Rare Classroom: Sickle Cell Disease

Welcome to the Rare Classroom, a new series from Patient Worthy. Rare Classroom is designed for the curious reader who wants to get informed on some of the rarest, most mysterious diseases and conditions. There are thousands of rare diseases out there, but only a very small number of them have viable treatments and regularly make the news. This series is an opportunity to learn the basics about some of the diseases that almost no one hears much about or that we otherwise haven’t been able to report on very often.

Eyes front and ears open. Class is now in session.

The rare disease that we will be learning about today is:

Sickle Cell Disease

What is Sickle Cell Disease?

  • Sickle cell disease is characterized by intermittent vaso-occlusive events and chronic hemolytic anemia​
  • SCD affects millions of people throughout the world​
  • The most common and most severe type of sickle cell disease is called sickle cell anemia​
  • SCD affects approximately 100,000 Americans​
  • As oxygen is released from sickle hemoglobin, it sticks together and forms long rods, which damage and change the shape of the red blood cell, making sickle red blood cells
  • Globally, estimated prevalence is 25 million and about 300,000 patients are born each year with the disease​
  • In the U.S. and E.U. prevalence is estimated at 150,000 and about 3,000 patients are born each year with the disease​
  • SCD occurs among about 1 out of every 365 Black or African-American births​
  • SCD occurs among about 1 out of every 16,300 Hispanic-American births​

How Do You Get It?

  • Sickle cell disease is an inherited disease caused by a mutation in the beta-globin gene that results in sickle-shaped red blood cells which cause chronic anemia
    • To inherit SCD both parents must carry a sickle cell gene​
    • If both parents have sickle cell trait, each of their children will have a 25% chance of having SCD​
  • Sickle cell disease is caused by a genetic abnormality in the gene for hemoglobin, which results in the production of sickle hemoglobin
    • Occurs when a child inherits two sickle hemoglobin genes, one from each parent
    • People who inherit only one sickle hemoglobin gene are carriers and have the sickle cell trait, but do not have anemia or painful sickle cell crises
  • Affects mostly those whose ancestors came from sub-Saharan Africa, South America, the Caribbean, and Central America; Saudi Arabia, India, and Mediterranean countries

What Are The Symptoms?

  • Although sickle cell disease is inherited, symptoms may not begin to appear until 5 or 6 months of age​
  • Most of the symptoms of SCD are caused by complications of the disease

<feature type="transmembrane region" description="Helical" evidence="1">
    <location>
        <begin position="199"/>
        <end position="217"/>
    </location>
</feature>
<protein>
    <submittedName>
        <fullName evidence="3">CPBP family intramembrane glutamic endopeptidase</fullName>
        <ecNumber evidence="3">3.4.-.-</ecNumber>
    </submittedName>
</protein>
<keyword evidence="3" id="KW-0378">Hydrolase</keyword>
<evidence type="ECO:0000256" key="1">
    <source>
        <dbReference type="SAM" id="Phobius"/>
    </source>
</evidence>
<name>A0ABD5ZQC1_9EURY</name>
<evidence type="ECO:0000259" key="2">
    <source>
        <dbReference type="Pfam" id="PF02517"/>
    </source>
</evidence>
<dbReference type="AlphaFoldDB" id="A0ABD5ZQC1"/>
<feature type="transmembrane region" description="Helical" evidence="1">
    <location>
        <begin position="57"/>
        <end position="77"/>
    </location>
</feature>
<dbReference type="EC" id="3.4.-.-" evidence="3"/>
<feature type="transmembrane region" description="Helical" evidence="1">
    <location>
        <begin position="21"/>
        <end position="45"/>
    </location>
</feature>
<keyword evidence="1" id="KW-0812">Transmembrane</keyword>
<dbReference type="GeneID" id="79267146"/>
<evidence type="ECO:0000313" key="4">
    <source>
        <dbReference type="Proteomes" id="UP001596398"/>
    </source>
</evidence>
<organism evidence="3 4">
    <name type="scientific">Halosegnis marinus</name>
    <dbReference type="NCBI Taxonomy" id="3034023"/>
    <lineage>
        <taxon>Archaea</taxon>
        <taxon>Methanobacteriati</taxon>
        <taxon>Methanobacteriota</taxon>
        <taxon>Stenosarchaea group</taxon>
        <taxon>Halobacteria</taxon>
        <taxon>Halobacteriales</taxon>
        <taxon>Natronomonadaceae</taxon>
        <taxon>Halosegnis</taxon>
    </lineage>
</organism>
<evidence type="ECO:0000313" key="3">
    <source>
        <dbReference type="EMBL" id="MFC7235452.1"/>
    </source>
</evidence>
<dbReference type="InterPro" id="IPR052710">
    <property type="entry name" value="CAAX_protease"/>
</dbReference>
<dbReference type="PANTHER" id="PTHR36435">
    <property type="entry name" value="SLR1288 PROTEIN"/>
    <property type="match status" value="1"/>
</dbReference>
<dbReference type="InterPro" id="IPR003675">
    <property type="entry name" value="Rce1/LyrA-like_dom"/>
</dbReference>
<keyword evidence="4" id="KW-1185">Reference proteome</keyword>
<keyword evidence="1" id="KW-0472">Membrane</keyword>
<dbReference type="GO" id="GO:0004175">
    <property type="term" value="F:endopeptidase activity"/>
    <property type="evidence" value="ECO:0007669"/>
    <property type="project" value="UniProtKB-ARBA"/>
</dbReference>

• Early symptoms of the illness can include:
    • Painful swelling of hands and feet​
    • Fatigue​
    • Jaundice​
    • Delayed growth and puberty ​
  • Major complications can appear as the disease progresses, such as:
    • Pain crises, which can affect almost anywhere in the body and can become very severe
      • These can begin at anytime but are often brought on by illness, stress, dehydration, or temperature changes​
    • Chronic pain​
    • Severe anemia ​
    • Splenic sequestration crisis which is an enlarging of the spleen due to red blood cells becoming trapped, this can result in permanent damage to the spleen​
    • Infections, often due to a damaged spleen ​
    • Stroke​
    • Eye problems​
    • Organ damage​

How Is It Treated?

  • It is vital that a person with SCD visits their physician frequently for health maintenance to prevent complications
  • Each physician will typically discuss and document a specific treatment regimen for each patient with SCD
  • Managing pain crises and chronic pain is a primary concern, if this cannot be managed at home a patient will need to visit a SCD day center or an emergency room to receive stronger medications and IV fluids
    • Hydroxyurea is a medication that may be prescribed to reduce sickle cell crises and complications, however, it does not eliminate them
    • Crises can affect different areas/organs of the body
  • Blood transfusions may also be used to help raise the number of normal red blood cells and to treat complications from SCD, such as anemia
  • Currently, allogeneic hematopoietic stem cell transplantation (HSCT)/bone marrow transplant is the only cure for SCD; typically only used in childhood
  • SCD is a disease that progressively worsens over time​
  • Poor quality of life due to chronic pain episodes and complications of SCD​
  • Life expectancy is typically shortened for those who have the disease (50s)​

Where Can I Learn More???

Share this post

Share on facebook
Share on google
Share on twitter
Share on linkedin
Share on pinterest
Share on print
Share on email